SPORT - Skateboarding
Skate Out 2: The first ever female only skateboarding event in the
Epic Skatepark, Birmingham - Sunday 23rd Feb, 12-3pm
took off more than twenty years ago and (like most good things) was
instantly dominated by men. Considered at first to be too aggressive
to interest women, the female role within skateboarding was marginalized.
Comparitable to women in other masculine, mainstream sports
such as football, women (in public at least) were watchers, wives and
cheerleaders. However, it was never a simple lack of interest that kept
women from participating in skateboarding, our social conditioning tells
us (both men and women) that is not normal and definitely
not feminine. Well, it is now.
Over the last few years female skaters have come out of dingy
car parks and into the limelight, Lucy Adams (the UKs best female
skater) has had considerable media attention within the last year. Last
year also saw the first female only skateboarding event in the UK -Girls
Skate Out, organised by two pro-active female skaters Laura Powell
and Vanessa Gorman, which was held at The House skatepark in Sheffield.
This years Girls Skate Out was held at Epic skatepark in Birmingham,
which should have been easy enough for me to get to from new street
station (as it is a couple of minutes away), had I not confused Epic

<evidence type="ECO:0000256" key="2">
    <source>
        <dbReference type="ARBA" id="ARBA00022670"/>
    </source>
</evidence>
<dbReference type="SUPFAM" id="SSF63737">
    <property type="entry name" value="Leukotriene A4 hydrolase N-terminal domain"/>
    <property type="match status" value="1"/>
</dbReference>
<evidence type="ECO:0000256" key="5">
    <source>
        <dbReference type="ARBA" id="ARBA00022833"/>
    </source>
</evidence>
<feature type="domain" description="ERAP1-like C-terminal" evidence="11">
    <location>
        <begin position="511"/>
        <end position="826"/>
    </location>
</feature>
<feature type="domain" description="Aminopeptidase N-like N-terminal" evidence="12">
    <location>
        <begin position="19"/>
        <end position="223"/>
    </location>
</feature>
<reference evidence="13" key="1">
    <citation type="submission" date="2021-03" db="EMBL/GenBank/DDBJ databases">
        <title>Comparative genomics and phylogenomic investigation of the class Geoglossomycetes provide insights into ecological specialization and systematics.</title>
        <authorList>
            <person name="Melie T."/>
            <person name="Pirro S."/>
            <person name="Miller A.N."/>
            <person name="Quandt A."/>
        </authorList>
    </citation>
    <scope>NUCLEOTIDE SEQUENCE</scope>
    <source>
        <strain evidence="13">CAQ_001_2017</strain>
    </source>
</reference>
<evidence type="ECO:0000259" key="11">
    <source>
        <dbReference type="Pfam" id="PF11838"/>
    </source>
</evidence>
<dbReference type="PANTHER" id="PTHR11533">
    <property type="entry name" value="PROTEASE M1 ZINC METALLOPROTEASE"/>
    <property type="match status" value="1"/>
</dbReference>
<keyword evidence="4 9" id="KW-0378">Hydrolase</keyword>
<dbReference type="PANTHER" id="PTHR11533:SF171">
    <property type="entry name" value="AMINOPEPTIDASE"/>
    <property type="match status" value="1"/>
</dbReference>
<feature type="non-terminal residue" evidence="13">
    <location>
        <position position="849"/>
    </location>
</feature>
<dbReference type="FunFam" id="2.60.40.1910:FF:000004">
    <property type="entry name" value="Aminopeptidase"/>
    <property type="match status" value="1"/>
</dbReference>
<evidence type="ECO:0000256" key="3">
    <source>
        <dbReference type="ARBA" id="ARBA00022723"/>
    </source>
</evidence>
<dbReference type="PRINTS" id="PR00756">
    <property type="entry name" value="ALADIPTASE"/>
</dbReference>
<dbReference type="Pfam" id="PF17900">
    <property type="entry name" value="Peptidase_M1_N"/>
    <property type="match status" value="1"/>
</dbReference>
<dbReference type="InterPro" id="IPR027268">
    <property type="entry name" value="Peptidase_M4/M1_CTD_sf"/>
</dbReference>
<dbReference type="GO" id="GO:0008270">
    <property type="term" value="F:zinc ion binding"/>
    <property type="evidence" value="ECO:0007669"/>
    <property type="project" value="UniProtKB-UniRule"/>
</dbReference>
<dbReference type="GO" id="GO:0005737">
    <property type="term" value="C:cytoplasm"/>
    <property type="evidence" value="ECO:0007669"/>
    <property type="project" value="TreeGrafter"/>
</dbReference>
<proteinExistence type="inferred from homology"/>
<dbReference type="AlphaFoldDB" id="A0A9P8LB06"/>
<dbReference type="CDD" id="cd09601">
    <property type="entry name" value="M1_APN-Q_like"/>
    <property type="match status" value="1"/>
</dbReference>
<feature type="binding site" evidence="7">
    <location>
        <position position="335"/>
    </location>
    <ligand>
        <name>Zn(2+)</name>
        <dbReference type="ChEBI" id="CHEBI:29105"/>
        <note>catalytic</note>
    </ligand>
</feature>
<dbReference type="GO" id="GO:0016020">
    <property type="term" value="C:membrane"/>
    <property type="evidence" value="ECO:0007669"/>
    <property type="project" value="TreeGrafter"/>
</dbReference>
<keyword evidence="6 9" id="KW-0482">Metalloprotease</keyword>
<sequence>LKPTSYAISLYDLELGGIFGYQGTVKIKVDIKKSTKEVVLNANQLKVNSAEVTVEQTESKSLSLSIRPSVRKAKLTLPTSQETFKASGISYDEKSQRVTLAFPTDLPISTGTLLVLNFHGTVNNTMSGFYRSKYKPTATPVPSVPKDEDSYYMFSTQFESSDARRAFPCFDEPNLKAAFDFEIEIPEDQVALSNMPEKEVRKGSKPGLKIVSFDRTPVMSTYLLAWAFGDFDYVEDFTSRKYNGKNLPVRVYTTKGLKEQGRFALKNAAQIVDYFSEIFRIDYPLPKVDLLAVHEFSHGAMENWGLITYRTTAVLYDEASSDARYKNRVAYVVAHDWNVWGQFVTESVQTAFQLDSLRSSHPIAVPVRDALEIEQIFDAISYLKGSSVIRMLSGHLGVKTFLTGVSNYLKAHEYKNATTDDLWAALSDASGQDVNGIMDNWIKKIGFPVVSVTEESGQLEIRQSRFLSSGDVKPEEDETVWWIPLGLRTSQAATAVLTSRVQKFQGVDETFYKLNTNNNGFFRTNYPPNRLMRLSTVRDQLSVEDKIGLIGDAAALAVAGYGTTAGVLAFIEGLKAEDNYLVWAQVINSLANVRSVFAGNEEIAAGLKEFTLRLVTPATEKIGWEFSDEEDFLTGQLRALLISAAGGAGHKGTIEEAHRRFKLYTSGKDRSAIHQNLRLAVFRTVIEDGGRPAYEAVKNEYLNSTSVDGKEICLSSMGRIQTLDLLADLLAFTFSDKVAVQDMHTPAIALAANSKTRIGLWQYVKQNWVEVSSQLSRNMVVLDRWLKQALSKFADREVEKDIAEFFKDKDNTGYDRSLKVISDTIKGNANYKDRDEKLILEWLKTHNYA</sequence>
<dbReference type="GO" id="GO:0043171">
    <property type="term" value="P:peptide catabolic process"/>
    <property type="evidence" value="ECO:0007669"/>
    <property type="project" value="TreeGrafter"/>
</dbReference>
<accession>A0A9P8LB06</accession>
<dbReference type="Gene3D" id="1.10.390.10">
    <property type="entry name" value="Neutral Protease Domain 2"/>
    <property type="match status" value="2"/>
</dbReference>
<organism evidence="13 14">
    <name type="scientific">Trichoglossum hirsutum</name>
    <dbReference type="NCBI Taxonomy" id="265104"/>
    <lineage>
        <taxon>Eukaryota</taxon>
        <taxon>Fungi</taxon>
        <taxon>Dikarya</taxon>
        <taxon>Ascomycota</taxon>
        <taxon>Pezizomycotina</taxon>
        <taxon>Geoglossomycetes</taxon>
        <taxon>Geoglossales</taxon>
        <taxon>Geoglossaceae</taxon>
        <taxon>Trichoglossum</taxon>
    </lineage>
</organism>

with the old Warped Sports skatepark, on the other side of the city.
After a two mile skate followed by a taxi ride with a driver who at
first thought I wanted him to take me to Essex skatepark
my friend and I arrived at Epic, late. Even when you expect it, the
site of a skatepark littered with women rather than boys is slightly
When youre used to just skating street, the prospect of dropping
in at a park (and potentially slamming quite hard) can be quite daunting.
However the tutorials provided by GSO skaters proved to be hugely popular
and inspired many skatepark virgins I spoke too. The first half of the
day took the form of a relaxed jam, where girls either got warmed up
for the competition or had a go and got hurt, myself being in the second
The GSO team had a job encouraging girls to skate in the actual comps,
but the standard of the entrants was really impressive. Sadie Hollins
was the clear winner of the under 18s street, flying around the
park, landing boardslides, noseslides and kickflips, she also won the
kickflip to fakie competition (jammy). Upbeat jazz and broken beats
from the Phonetics were replaced the heavier rock from Ross
to get the over 18s going, Rowena Brannon kicked ass and won the
crown. The much respected Sue Hazel was inspiration to all GSO girlies
as (at 40 years old) she won the mini ramp competition for the second
year running, although Rana Traboulsi gave her a run for her money.
Prize giving ended the day and anyone who placed received a decent prize,
thanks to GSOs generous sponsors who included Carhartt, Gallaz,
Frozen, Howies, Exit Skate Shop, Kates Skates, Easpac, Project